Garden calendar: For the week of Sept. 30
Vegetables: Remove cucumber vines that are no longer producing and place the debris in a hot compost pile. If you had foliar diseases, especially downy mildew, bag the vines up and throw them away rather than composting. Also do the same with basil that had downy mildew. Now is a good time to rejuvenate your rhubarb plants via root division. Divide the plants into clumps with several crowns (two or three is a good number) in each clump. Replant the clumps at the same depth. Replant and water in the divisions promptly.
Soil testing: It’s a great time to do soil testing now for the vegetable garden as well as perennial and annual beds, turf areas, and areas where you grow fruit. Fall is less busy at the lab than spring, so it’s a good time to send a sample in. Also, a test will tell you if you need to add compost this fall for next spring’s vegetable garden. Samples should be mailed to the UW Soils Lab in Marshfield, along with a form that tells the lab what type of plants you are growing so they can customize their recommendations for the needs of those plants. Go to http://uwlab.soils.wisc.edu/ for the form, information on how to collect samples and the address to send samples for analysis. You can also call your local Extension office for a printed copy of the form and a soil test bag if you don’t have internet access.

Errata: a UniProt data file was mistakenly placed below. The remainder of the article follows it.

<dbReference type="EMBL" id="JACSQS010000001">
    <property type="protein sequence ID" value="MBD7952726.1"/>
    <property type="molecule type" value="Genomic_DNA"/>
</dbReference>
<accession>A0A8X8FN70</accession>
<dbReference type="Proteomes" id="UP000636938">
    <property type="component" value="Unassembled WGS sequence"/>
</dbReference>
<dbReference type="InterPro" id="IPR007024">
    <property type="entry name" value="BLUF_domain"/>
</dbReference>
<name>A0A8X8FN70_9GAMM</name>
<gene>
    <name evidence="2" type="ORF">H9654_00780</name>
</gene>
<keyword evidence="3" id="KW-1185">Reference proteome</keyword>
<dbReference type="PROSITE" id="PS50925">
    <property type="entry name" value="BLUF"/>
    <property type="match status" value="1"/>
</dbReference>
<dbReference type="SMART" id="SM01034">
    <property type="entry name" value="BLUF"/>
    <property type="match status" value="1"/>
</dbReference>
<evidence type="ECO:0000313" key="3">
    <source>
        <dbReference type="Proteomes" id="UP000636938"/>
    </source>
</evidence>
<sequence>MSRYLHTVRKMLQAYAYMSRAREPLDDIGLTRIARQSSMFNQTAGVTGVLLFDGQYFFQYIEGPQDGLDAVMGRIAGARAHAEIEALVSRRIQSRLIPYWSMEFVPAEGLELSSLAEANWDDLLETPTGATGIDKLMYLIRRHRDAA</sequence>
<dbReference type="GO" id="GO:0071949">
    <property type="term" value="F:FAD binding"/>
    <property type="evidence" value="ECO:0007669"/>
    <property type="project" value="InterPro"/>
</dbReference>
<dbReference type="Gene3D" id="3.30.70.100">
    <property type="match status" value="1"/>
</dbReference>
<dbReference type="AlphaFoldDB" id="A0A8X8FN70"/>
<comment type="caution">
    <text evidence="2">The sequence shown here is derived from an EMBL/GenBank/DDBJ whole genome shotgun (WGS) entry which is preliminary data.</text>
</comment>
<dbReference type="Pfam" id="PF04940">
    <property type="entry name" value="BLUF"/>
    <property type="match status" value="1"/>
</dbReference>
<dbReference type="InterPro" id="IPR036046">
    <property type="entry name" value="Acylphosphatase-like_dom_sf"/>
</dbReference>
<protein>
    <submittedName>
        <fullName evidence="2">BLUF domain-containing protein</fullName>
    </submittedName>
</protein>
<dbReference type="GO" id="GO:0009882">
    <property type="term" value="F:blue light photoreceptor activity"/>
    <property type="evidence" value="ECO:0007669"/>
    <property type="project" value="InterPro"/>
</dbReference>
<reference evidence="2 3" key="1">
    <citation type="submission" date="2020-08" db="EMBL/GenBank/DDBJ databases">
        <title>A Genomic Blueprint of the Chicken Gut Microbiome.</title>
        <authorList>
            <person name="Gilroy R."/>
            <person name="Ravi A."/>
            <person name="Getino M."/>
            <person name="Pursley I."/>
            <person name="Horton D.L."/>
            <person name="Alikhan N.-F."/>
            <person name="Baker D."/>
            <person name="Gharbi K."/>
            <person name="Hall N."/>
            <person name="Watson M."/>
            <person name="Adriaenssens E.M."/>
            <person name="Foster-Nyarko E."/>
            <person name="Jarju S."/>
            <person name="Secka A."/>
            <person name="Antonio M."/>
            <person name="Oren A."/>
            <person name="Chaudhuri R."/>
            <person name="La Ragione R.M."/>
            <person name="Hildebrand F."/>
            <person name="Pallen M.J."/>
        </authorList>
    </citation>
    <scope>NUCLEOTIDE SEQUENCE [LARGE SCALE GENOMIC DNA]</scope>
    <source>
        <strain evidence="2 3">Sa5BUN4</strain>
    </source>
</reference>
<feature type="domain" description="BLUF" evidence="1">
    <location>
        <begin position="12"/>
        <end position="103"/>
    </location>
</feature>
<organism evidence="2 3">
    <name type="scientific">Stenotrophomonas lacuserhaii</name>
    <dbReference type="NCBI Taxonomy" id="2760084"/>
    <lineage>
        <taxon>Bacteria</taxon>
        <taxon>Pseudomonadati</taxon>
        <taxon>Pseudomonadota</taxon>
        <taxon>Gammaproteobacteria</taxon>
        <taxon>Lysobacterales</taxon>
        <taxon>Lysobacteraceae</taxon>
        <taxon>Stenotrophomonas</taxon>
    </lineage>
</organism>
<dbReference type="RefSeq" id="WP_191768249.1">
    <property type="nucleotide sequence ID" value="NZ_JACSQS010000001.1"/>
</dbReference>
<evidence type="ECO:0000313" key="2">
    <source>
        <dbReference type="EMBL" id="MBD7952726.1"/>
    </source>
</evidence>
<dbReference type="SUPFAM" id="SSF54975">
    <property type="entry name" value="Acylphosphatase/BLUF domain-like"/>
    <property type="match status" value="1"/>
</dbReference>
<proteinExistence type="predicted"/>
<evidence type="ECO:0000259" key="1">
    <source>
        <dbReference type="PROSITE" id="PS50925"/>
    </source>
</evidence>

Soil testing is important for new gardens, so you have baseline information for fertilizer application as well as for beds that haven’t been tested for a while. The University of Wisconsin Soils Lab’s standard soil test costs $15 and the report includes information on your soil pH, (this is a measure of the acidity and alkalinity of your soil) percent organic matter, phosphorus and potassium levels and also includes a lime or sulfur recommendation, fertilizer recommendations and other environmental tips.